Sunday, January 10, 2016

For the second time this past week, Chinese stock markets shut early after its "circuit breaking" mechanism, that was introduced on January 1, was breached within the first 30 minutes of trading. This triggered a sharp fall in the Shanghai Composite index - 7pc.
The slump in the stock market came as Chinese authorities guided the yuan lower - allowing it to decline by 0.5pc, its most since August, which resulted in a mass sell-off, otherwise known as Black Monday. Stocks should be valued based on the dividend yield not future earnings which never are realised. If debt had been priced correctly this manic stock market could have been easily controlled.  Any market in investments is inherently unstable due to the positive feedback at the heart of the trading. The problem is that unstable systems are very difficult to stabilise and often any atemps to do so can lead to further instability. The heart of the problem is that a price variation is reinforced by herd mentality. If the price goes up, then more people buy rather than fewer as would occur for most non investment items. The reverse is also true. This is worse when there is wider share ownership, as more investors act irrationally rather than based on reasoned consideration of company fundamentals. Possible other devices to consider are shorting, higher stamp duty, minimum length of share ownership, discouraging wider share ownership and price reinforcement. What is really needed is the investment equivalent of a car shock absorber combined with something that cuts or attenuated the positive feed back. My favourite is minimum length of share ownership. If a stock is subject to a speculative price hike then investors are less likely to put more in if they know that they cannot get it out in the short term. In short, short term investments are a contributory factor to price instability.  Having consulted the oracle, I get that ominous hexagram known as the Preponderance of the Great. Too much weight in the middle; all unbalanced, and clearly away from the Tao.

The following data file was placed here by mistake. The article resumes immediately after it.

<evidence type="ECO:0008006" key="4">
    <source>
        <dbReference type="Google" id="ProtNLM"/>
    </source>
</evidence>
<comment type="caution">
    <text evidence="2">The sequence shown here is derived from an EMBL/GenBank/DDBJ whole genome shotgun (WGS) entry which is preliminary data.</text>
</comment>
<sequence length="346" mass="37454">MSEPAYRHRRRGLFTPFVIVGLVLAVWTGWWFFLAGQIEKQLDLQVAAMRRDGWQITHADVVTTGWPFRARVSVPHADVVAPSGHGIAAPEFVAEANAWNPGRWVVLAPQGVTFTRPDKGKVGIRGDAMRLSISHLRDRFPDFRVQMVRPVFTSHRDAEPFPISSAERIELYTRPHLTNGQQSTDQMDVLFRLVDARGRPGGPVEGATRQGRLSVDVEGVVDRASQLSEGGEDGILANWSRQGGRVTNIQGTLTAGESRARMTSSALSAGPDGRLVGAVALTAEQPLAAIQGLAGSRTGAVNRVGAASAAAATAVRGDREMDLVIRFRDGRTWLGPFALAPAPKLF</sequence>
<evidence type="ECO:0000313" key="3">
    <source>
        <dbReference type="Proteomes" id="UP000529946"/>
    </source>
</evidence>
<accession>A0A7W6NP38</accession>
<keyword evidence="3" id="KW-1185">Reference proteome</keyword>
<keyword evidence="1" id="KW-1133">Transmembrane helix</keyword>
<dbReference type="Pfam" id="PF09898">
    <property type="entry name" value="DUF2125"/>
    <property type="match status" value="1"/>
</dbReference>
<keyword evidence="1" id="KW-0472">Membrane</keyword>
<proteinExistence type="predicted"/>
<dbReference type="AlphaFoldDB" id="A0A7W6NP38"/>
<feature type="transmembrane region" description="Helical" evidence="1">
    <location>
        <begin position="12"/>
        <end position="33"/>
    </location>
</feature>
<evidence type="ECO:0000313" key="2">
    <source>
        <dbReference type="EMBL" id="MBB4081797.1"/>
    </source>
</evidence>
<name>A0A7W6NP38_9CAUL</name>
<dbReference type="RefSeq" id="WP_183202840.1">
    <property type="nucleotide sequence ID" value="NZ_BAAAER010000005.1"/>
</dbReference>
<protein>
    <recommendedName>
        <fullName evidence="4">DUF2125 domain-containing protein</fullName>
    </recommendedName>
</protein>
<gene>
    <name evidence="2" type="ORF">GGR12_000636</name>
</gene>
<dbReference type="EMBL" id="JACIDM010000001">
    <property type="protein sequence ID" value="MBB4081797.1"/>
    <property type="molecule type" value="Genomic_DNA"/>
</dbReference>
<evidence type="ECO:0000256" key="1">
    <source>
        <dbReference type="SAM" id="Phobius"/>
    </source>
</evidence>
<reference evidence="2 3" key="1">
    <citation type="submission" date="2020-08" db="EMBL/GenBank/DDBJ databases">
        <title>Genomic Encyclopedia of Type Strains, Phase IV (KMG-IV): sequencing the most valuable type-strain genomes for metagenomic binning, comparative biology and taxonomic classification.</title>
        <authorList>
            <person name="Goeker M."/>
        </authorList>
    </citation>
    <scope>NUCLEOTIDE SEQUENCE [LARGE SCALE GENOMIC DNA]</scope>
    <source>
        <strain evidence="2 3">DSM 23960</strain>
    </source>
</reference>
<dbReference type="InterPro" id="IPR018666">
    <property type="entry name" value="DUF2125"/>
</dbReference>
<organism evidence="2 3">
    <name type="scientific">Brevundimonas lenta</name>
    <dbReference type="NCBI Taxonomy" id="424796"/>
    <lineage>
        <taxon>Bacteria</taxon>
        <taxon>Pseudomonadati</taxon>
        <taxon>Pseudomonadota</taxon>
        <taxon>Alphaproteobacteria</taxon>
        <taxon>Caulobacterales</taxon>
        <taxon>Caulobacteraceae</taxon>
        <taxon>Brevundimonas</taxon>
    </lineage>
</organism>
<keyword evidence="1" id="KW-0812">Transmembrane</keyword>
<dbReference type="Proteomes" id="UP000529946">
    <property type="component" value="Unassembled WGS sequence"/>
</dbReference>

No comments: